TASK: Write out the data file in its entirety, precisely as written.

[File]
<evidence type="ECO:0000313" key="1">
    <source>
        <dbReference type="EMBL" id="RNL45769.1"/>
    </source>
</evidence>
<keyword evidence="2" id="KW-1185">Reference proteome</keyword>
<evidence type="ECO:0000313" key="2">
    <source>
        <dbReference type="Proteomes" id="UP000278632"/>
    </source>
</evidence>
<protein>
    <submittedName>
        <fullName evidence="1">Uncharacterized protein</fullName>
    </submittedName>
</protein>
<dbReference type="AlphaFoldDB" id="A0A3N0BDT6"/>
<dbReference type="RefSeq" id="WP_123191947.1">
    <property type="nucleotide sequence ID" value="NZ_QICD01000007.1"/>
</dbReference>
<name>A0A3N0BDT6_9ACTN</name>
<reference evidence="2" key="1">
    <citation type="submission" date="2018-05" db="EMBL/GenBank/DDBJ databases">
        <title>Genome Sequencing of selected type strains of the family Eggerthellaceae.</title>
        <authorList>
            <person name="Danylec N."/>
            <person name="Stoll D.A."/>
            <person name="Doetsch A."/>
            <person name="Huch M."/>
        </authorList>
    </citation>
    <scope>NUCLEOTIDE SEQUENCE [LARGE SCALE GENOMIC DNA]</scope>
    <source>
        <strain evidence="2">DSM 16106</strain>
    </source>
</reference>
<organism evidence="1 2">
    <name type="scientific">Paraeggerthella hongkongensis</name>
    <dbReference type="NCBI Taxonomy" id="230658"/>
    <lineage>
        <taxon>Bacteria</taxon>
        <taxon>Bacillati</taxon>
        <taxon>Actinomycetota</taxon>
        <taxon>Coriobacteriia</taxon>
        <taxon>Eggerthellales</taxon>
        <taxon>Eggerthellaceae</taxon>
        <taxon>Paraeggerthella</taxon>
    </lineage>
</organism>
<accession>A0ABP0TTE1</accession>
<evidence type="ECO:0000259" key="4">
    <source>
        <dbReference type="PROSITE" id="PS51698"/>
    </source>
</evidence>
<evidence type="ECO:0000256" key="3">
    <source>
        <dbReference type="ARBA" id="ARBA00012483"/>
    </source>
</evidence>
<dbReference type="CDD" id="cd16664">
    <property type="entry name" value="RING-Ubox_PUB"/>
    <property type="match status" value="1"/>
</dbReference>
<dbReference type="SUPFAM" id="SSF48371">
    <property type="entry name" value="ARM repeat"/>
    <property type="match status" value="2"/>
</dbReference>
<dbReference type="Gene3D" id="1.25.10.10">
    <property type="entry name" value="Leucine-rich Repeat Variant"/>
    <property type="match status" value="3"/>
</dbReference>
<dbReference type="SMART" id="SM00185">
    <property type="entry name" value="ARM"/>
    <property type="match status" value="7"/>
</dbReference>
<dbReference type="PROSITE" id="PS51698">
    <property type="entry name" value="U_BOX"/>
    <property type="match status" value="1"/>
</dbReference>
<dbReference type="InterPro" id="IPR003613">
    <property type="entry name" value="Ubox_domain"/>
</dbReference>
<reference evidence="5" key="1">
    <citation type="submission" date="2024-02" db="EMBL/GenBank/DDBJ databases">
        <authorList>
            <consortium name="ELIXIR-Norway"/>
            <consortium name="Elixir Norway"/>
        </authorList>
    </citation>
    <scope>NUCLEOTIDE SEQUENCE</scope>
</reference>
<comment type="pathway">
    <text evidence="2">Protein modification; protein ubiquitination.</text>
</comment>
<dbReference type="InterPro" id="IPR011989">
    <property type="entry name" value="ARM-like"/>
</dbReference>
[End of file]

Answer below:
<evidence type="ECO:0000313" key="1">
    <source>
        <dbReference type="EMBL" id="RNL45769.1"/>
    </source>
</evidence>
<keyword evidence="2" id="KW-1185">Reference proteome</keyword>
<evidence type="ECO:0000313" key="2">
    <source>
        <dbReference type="Proteomes" id="UP000278632"/>
    </source>
</evidence>
<protein>
    <submittedName>
        <fullName evidence="1">Uncharacterized protein</fullName>
    </submittedName>
</protein>
<dbReference type="AlphaFoldDB" id="A0A3N0BDT6"/>
<dbReference type="RefSeq" id="WP_123191947.1">
    <property type="nucleotide sequence ID" value="NZ_QICD01000007.1"/>
</dbReference>
<name>A0A3N0BDT6_9ACTN</name>
<reference evidence="2" key="1">
    <citation type="submission" date="2018-05" db="EMBL/GenBank/DDBJ databases">
        <title>Genome Sequencing of selected type strains of the family Eggerthellaceae.</title>
        <authorList>
            <person name="Danylec N."/>
            <person name="Stoll D.A."/>
            <person name="Doetsch A."/>
            <person name="Huch M."/>
        </authorList>
    </citation>
    <scope>NUCLEOTIDE SEQUENCE [LARGE SCALE GENOMIC DNA]</scope>
    <source>
        <strain evidence="2">DSM 16106</strain>
    </source>
</reference>
<organism evidence="1 2">
    <name type="scientific">Paraeggerthella hongkongensis</name>
    <dbReference type="NCBI Taxonomy" id="230658"/>
    <lineage>
        <taxon>Bacteria</taxon>
        <taxon>Bacillati</taxon>
        <taxon>Actinomycetota</taxon>
        <taxon>Coriobacteriia</taxon>
        <taxon>Eggerthellales</taxon>
        <taxon>Eggerthellaceae</taxon>
        <taxon>Paraeggerthella</taxon>
    </lineage>
</organism>
<accession>A0ABP0TTE1</accession>
<evidence type="ECO:0000259" key="4">
    <source>
        <dbReference type="PROSITE" id="PS51698"/>
    </source>
</evidence>
<evidence type="ECO:0000256" key="3">
    <source>
        <dbReference type="ARBA" id="ARBA00012483"/>
    </source>
</evidence>
<dbReference type="CDD" id="cd16664">
    <property type="entry name" value="RING-Ubox_PUB"/>
    <property type="match status" value="1"/>
</dbReference>
<dbReference type="SUPFAM" id="SSF48371">
    <property type="entry name" value="ARM repeat"/>
    <property type="match status" value="2"/>
</dbReference>
<dbReference type="Gene3D" id="1.25.10.10">
    <property type="entry name" value="Leucine-rich Repeat Variant"/>
    <property type="match status" value="3"/>
</dbReference>
<dbReference type="SMART" id="SM00185">
    <property type="entry name" value="ARM"/>
    <property type="match status" value="7"/>
</dbReference>
<dbReference type="PROSITE" id="PS51698">
    <property type="entry name" value="U_BOX"/>
    <property type="match status" value="1"/>
</dbReference>
<dbReference type="InterPro" id="IPR003613">
    <property type="entry name" value="Ubox_domain"/>
</dbReference>
<reference evidence="5" key="1">
    <citation type="submission" date="2024-02" db="EMBL/GenBank/DDBJ databases">
        <authorList>
            <consortium name="ELIXIR-Norway"/>
            <consortium name="Elixir Norway"/>
        </authorList>
    </citation>
    <scope>NUCLEOTIDE SEQUENCE</scope>
</reference>
<comment type="pathway">
    <text evidence="2">Protein modification; protein ubiquitination.</text>
</comment>
<dbReference type="InterPro" id="IPR011989">
    <property type="entry name" value="ARM-like"/>
</dbReference>